SIOUX CITY | There’s so much to actress Sharon Farrell’s life, it’s amazing she could capture it all in one book.
Yet recently she released her memoir, “Sharon Farrell, Hollywood Princess from Sioux City, Iowa,” and covered a lot of territory.
Born in Sioux City, Sharon Forsmoe attended Central High School and attracted attention for plays she did as a teenager. In the late 1950s, determined to have a career in show business, she auditioned and landed her first film, “Kiss Her Goodbye.” It was shot in Cuba and provided an introduction to Che Guevara and Fidel Castro.
Looking for a marquee-friendly handle, she changed her name to Farrell – a mashup of her last name and her father, Darrel’s first name.
Bob Hope brought her to Los Angeles to film a TV pilot, but it didn’t sell. Instead, she landed plenty of episodic work in everything from “Gunsmoke” to “Naked City.” A string of parts in other shows and films led to “The Reivers,” a high-profile production starring Steve McQueen. Farrell wanted the role but producers told her she was too old. To prove she wasn’t, she doctored her birth certificate. “I changed it from 1940 to 1946,” she said during a visit to Sioux City, and she convinced Variety columnist Army Archerd to float the idea. It worked. In 1969, she was considered a frontrunner for a Best Supporting Actress Oscar nomination.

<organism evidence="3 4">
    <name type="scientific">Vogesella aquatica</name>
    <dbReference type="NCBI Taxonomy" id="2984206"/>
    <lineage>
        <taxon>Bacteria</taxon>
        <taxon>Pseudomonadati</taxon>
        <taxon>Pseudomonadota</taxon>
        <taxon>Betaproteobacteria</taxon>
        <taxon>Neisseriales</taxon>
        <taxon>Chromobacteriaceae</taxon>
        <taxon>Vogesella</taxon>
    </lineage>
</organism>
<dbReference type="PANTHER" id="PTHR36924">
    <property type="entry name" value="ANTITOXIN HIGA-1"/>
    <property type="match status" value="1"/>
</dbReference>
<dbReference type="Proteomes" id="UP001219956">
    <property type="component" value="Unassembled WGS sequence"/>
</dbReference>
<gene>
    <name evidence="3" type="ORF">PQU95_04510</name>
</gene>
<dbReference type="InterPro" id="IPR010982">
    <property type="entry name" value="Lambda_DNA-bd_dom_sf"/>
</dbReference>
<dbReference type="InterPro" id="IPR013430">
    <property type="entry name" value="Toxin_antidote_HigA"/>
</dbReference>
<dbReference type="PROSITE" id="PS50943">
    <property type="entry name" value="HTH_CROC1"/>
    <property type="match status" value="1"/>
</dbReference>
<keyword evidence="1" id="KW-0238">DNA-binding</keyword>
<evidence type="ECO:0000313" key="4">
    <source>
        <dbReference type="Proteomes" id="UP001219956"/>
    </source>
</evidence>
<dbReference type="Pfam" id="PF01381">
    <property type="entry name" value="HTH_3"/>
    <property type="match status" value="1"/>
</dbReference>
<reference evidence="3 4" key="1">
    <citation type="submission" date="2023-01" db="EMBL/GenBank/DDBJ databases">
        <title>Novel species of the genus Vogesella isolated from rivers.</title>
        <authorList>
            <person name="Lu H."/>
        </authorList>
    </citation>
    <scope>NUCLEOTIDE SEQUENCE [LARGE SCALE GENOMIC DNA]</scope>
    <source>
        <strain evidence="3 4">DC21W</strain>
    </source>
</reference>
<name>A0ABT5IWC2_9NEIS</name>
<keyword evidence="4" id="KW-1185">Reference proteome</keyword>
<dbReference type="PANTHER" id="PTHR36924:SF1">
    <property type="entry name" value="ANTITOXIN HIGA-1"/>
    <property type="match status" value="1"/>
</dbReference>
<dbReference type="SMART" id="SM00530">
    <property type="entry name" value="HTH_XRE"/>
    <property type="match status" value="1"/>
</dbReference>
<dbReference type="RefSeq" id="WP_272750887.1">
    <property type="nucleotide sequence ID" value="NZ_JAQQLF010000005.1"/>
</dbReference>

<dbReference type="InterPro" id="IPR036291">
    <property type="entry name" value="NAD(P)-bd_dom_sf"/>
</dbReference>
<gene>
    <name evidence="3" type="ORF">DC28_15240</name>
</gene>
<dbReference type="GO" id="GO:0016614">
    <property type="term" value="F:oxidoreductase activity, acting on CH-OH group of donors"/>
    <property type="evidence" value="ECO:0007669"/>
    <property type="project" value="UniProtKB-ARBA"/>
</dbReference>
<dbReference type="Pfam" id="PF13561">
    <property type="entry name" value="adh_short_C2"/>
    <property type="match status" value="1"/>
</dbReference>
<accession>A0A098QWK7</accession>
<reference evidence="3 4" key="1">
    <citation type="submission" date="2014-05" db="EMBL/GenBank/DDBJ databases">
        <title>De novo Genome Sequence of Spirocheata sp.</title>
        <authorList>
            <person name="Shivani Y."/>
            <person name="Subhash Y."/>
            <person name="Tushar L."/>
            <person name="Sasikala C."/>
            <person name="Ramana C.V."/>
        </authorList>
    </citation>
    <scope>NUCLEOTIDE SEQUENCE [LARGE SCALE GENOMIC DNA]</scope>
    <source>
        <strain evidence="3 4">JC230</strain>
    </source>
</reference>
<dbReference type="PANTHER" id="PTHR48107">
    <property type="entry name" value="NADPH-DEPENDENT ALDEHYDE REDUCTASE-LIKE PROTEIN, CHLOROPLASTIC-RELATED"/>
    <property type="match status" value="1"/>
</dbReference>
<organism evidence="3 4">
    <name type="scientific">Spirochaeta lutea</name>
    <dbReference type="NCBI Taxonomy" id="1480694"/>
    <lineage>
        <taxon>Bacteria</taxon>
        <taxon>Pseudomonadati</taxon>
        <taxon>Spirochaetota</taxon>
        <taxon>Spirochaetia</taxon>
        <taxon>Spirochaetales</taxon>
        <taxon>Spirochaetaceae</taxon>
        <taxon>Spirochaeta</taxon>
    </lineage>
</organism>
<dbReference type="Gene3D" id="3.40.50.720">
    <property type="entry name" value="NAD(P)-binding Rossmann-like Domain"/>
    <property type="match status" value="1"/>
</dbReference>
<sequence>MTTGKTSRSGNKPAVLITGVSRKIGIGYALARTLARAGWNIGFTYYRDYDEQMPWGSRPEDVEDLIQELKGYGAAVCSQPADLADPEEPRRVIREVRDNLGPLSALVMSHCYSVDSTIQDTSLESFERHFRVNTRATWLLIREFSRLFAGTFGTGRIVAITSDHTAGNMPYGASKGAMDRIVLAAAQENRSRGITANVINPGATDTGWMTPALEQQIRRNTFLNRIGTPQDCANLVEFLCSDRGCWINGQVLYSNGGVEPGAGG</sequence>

Farrell made the rounds of talk shows and landed on “The Tonight Show” where an off-hand remark about Sioux City attracted negative attention. She tried to correct the misperception but got no help from host Johnny Carson.
As a result, she stayed away from the city for several decades, returning to Sioux City in 2012 to renew old acquaintances and prove she harbored no ill will.